San Diego Comic-Con and the Issue of Harassment

Social media has enabled people to speak more freely about topics which, in the past, they may have shied away from. It has helped develop some progression in how companies and events treat their audience, as there is now an outlet where fans can directly speak towards the people in charge. As a result, one of the things the comics industry has seen is a rise in accountability.

From publishers to writers, retailers to convention owners, we’re in a position now where people can clearly state problems in the systems we used to take for granted, and establish a need for change. Such is the reason why comic conventions are now, one-by-one, starting to establish individual zero-tolerance policies for harassment. Now feedback can be instantaneous and shared widely, we’re all starting to see campaigns for various causes gain momentum and necessity. One of those is the way women are treated at conventions.

A watershed moment for this particular discussion came last year, as artist Tess Fowler described an incident where writer Brian Wood attempted to ask her back to his hotel room – and, following her subsequent refusal, verbally abused her. Following this, numerous other female creators and fans have taken to their sites, and to twitter, and described their own problems. Cosplayer groups have started documenting the idea that “cosplay isn’t consent” – just because they may be dressed in a sexually provocative outfit doesn’t permit men to harrass or touch them, or take photos.

Which is why an interview on CBR with David Glanzer, the director of marketing and PR for San Diego Comic Con – the largest convention in the US – has prompted recent discussion. In the interview, he responds to questions from interviewer Albert Ching about a recent petition campaign requesting that the convention draft a more up to date, stricter harassment policy, following several years of incidents and problems.

His response is to note that the convention does already have a harassment policy – which he cites, and does indeed exist – and that they’re happy to stick with it. Which is fair enough, in some ways. Just the presence of a harassment policy is at least some offer that the convention wants to make their event a safer one for everybody. The problem is that, as has been reported widely every year for many many years now – their policy is ineffective. 

That link comes from the comic critic (and now Image staffer) David Brothers, who has repeatedly found himself harassed by the security at SDCC. Whilst the immediate concern from the petitioners is that women are being harassed and nothing is being done, there is also the problem of other forms of harassment. Brothers is African-American, and has noted several times that he is treated far differently than the rest of the Image staff at conventions. He is questioned and searched and doubted with a depressing consistency, and it does start to suggest that the volunteers and security hired by SDCC are causing part of the problem.

Part of the petition calls for a very specific programme – one which I think may be the most important part of their campaign

A one hour training for volunteers on how to respond to harassment reports.

A common feature of complaints made at conventions – including SDCC – is that when an incident of harassment is reported, staff have been disbelieving, rude, and dismissive. This has been a big part of why many reports made by victims of harassment haven’t gone anywhere until now. They make their complaint, but are ignored because the security don’t believe them. If harassment is to be addressed, the line of report needs to be made firmer and more progressive.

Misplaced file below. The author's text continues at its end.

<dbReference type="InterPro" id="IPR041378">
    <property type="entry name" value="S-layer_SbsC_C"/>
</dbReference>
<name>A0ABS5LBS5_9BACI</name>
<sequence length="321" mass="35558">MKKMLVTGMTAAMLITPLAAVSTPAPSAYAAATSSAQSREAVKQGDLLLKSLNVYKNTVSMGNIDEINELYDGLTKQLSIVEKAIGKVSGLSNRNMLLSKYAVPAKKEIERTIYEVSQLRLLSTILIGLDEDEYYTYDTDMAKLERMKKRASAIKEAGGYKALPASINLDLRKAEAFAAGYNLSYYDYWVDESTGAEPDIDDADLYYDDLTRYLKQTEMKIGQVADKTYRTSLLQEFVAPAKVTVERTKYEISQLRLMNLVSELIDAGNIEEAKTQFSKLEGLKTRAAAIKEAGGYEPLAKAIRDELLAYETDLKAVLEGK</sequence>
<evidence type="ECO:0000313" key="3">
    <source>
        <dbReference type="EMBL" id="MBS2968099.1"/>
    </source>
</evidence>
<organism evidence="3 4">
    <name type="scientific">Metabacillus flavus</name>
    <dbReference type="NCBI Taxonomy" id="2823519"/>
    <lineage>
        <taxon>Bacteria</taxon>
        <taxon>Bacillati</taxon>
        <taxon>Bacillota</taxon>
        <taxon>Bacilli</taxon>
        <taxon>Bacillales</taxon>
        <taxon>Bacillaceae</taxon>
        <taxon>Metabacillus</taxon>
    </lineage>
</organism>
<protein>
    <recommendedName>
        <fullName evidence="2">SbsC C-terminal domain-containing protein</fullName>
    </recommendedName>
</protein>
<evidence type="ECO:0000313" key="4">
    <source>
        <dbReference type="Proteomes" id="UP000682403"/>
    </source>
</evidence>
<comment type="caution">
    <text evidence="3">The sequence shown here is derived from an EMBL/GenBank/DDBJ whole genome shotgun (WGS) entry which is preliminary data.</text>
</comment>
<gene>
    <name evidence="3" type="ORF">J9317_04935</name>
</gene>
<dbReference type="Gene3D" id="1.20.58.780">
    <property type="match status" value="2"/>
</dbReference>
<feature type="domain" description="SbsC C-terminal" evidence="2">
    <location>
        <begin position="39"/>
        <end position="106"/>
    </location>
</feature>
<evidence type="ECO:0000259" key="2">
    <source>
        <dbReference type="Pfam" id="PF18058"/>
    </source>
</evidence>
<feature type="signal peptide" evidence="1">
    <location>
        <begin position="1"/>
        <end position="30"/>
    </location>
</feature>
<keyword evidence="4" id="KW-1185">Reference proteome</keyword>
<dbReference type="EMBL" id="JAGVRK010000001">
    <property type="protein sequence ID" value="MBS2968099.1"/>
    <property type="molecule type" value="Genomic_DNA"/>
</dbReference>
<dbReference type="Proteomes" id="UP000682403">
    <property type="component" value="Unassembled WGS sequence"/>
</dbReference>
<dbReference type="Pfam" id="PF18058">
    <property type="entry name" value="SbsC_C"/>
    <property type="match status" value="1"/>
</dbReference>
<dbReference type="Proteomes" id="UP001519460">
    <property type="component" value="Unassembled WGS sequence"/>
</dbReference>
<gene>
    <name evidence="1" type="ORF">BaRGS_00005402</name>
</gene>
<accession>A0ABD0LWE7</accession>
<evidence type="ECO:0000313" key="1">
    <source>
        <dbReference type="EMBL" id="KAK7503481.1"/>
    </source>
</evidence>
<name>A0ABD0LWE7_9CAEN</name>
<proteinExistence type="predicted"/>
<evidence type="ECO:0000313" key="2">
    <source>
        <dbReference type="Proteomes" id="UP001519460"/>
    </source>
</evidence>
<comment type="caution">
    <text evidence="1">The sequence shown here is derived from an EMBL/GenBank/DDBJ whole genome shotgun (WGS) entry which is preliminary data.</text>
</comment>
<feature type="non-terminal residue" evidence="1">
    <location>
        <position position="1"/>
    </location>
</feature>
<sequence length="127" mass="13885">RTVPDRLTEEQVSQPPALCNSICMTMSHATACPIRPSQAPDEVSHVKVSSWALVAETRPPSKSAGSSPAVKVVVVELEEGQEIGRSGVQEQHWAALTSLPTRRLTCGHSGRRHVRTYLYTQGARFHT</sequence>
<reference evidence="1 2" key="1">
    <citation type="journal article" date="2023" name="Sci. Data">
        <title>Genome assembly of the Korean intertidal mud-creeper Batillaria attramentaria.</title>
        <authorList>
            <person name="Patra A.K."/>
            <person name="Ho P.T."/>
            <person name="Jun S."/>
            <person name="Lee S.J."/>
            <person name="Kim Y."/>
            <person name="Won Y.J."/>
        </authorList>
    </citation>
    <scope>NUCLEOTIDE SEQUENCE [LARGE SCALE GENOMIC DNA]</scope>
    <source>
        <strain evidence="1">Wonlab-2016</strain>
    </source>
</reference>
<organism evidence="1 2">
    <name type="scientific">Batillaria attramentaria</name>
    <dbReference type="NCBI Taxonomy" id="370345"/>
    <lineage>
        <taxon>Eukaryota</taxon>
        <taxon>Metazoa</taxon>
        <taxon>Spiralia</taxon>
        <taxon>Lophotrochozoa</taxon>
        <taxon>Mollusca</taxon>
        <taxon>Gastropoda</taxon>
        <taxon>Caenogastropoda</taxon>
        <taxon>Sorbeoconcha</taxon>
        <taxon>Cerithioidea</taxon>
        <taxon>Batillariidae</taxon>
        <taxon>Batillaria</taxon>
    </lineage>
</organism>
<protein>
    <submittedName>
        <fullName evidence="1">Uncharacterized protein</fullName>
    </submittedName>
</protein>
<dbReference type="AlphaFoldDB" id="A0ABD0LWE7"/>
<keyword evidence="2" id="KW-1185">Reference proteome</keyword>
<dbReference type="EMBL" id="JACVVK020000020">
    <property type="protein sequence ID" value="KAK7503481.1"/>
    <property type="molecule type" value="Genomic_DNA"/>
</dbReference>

The idea that training is required is important for two reasons. One: it informs the staff and provides a solid procedure for each complaint received. Two: it also protects the staff from harassment themselves.

In an article today on Comics Alliance, Chris Sims hits much the same point as this, although he goes further in depth and compares the half-hearted policy of SDCC with other conventions like the much-praised zero tolerance policy instituted by Emerald City Comic-Con. The key point is this: having a strict, enforced, active harassment policy has no downside. Glanzer states in the CBR interview that having a harassment policy is a problem because it then suggests that SDCC needs a harassment policy. Which is the same logic as saying that you don’t need to have a fire exit in the convention hall because there’s not currently a fire blazing in aisle 4.

SDCC was targeted by the petition in part because it’s the most visible target for the policy. SDCC is the largest convention in America, and one of the largest anywhere in the World. It’s a place where movie stars pop in to promote their films, and where the media pays real attention to nerd/comic culture. As a result, there really doesn’t seem to be a reason NOT to arrange a more strict and enforceable policy than the current one in place.

There’s no loss in doing this. There’s quite a lot to be gained. Being proactive about harassment is the smartest policy for a convention right now – because if you have a poor guideline, and people can get away with harassment? They have an immediate platform to let the whole world know about it. We’re in an age of accountability: the sooner conventions understand and redevelop their tolerance policies as a result, the sooner conventions can become a safer and more enjoyable place for everyone.

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